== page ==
The extreme act of eating in Sicily
Updated: Jan 21
There was blood everywhere. Pooled on the ground and into buckets. Crusted on fishermen's boots and in their fingernails. Swirling in curving trails around butchered fish.
Tuna heads and eyeballs lay on piles of ice. Skinny, silvery fish were shaped into tire-like circles on too-small tables. Swordfish bills plunged into the sky, and shouting Italians came to watch the show.
I'm not talking about the day that the fish of the ocean finally staged a violent uprising against the human race and lost. I'm talking about the famous fish market in Catania, Sicily, which I visited during my week-long trip to the one-of-a-kind island.
La Pescheria, like many places in Sicily, is pure chaos. Loud, gesticulating fishermen wield everything from giant tuna to tiny sharks in attempts to reel in the many observers ogling from above and below.
I felt a little violated walking through the crowd, soaking my shoes in puddles of fishy water and getting slapped in the arms by octopus tentacles as vendors call out to me, "Bella, bella! Sarde, pesce spada!" waving their hands over shimmering arrangements of sardines and swordfish.
"Do I look like someone who's here to buy a big ol' predatory fish?" I wondered.
And then I thought, "Well..."
So, in full-on romantic vacation mode, I decided it would be fun to buy some fish (you know, like a local), and cook it at my Airbnb. I'd pick out a simple tuna steak, rub it with a little olive oil and salt and pepper, sear it really briefly, and eat it with a cool and crispy salad.
I bought the fish and headed optimistically back to my apartment off Catania's main street, Via Etnea. All was going according to plan until I discovered that my Airbnb had no pepper, the olive oil was rancid, and I couldn't figure out how to turn on the stove.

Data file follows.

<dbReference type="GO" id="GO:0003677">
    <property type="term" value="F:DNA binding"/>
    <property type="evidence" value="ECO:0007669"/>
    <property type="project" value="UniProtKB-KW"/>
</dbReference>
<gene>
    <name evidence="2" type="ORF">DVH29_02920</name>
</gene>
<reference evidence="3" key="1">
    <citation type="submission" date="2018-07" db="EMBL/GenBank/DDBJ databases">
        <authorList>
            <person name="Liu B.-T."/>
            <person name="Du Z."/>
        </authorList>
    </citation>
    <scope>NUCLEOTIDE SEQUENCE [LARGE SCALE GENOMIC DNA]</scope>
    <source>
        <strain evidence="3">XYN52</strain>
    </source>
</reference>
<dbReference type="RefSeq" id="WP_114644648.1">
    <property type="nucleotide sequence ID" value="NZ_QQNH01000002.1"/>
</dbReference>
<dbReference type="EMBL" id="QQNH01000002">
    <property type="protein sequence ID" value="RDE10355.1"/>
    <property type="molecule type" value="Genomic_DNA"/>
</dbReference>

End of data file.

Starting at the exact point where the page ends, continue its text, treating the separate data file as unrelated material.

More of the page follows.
Alright! Determined not to let the tuna go to waste, I cubed up the dark pink fish, sprinkled it with a little salt, and ate it raw in the stark white apartment. I mostly enjoyed it but felt a little unsure about the safety of it all.
Most of my dining experiences in Sicily went like this — that is to say, memorable in one way or another, never unremarkable. I remember every single thing I ate during my north-to-west-to-south stint on the island, from Palermo to Catania to Ortigia to Modica.
Take breakfast, for example. The most important meal of the day in Sicily is no joke. The cornetti and pastries are so dense you could do bicep curls with them, and many Sicilians start their day by dipping brioche buns into what is essentially a slushie.
I was skeptical of Sicilians' traditional summertime breakfast of granita con brioche at first — Sugary ice and bread for breakfast! The gluttony! — but the first time I had it ended up being one of my favorite food moments of the trip.